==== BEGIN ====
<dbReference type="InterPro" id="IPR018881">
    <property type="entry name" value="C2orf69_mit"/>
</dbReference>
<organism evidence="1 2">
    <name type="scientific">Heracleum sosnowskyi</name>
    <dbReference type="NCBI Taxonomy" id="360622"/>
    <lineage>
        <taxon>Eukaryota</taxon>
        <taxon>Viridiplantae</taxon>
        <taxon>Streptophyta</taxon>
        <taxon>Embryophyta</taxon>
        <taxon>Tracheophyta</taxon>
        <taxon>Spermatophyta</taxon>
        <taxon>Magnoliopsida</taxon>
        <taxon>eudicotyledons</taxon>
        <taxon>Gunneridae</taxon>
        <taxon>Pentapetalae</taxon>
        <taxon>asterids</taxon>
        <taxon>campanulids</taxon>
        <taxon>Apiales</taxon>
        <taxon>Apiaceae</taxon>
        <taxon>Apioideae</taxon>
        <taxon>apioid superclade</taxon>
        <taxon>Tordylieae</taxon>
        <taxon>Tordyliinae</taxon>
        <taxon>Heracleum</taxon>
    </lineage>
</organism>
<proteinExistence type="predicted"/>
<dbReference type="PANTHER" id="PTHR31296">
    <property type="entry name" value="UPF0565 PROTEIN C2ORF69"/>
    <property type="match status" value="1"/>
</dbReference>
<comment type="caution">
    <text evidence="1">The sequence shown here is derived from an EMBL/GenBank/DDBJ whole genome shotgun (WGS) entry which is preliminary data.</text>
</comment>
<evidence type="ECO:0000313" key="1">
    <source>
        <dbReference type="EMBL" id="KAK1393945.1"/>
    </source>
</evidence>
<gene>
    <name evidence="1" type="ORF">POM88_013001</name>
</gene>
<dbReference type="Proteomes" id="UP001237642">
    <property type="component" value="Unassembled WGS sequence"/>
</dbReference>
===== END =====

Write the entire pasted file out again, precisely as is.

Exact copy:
<dbReference type="InterPro" id="IPR018881">
    <property type="entry name" value="C2orf69_mit"/>
</dbReference>
<organism evidence="1 2">
    <name type="scientific">Heracleum sosnowskyi</name>
    <dbReference type="NCBI Taxonomy" id="360622"/>
    <lineage>
        <taxon>Eukaryota</taxon>
        <taxon>Viridiplantae</taxon>
        <taxon>Streptophyta</taxon>
        <taxon>Embryophyta</taxon>
        <taxon>Tracheophyta</taxon>
        <taxon>Spermatophyta</taxon>
        <taxon>Magnoliopsida</taxon>
        <taxon>eudicotyledons</taxon>
        <taxon>Gunneridae</taxon>
        <taxon>Pentapetalae</taxon>
        <taxon>asterids</taxon>
        <taxon>campanulids</taxon>
        <taxon>Apiales</taxon>
        <taxon>Apiaceae</taxon>
        <taxon>Apioideae</taxon>
        <taxon>apioid superclade</taxon>
        <taxon>Tordylieae</taxon>
        <taxon>Tordyliinae</taxon>
        <taxon>Heracleum</taxon>
    </lineage>
</organism>
<proteinExistence type="predicted"/>
<dbReference type="PANTHER" id="PTHR31296">
    <property type="entry name" value="UPF0565 PROTEIN C2ORF69"/>
    <property type="match status" value="1"/>
</dbReference>
<comment type="caution">
    <text evidence="1">The sequence shown here is derived from an EMBL/GenBank/DDBJ whole genome shotgun (WGS) entry which is preliminary data.</text>
</comment>
<evidence type="ECO:0000313" key="1">
    <source>
        <dbReference type="EMBL" id="KAK1393945.1"/>
    </source>
</evidence>
<gene>
    <name evidence="1" type="ORF">POM88_013001</name>
</gene>
<dbReference type="Proteomes" id="UP001237642">
    <property type="component" value="Unassembled WGS sequence"/>
</dbReference>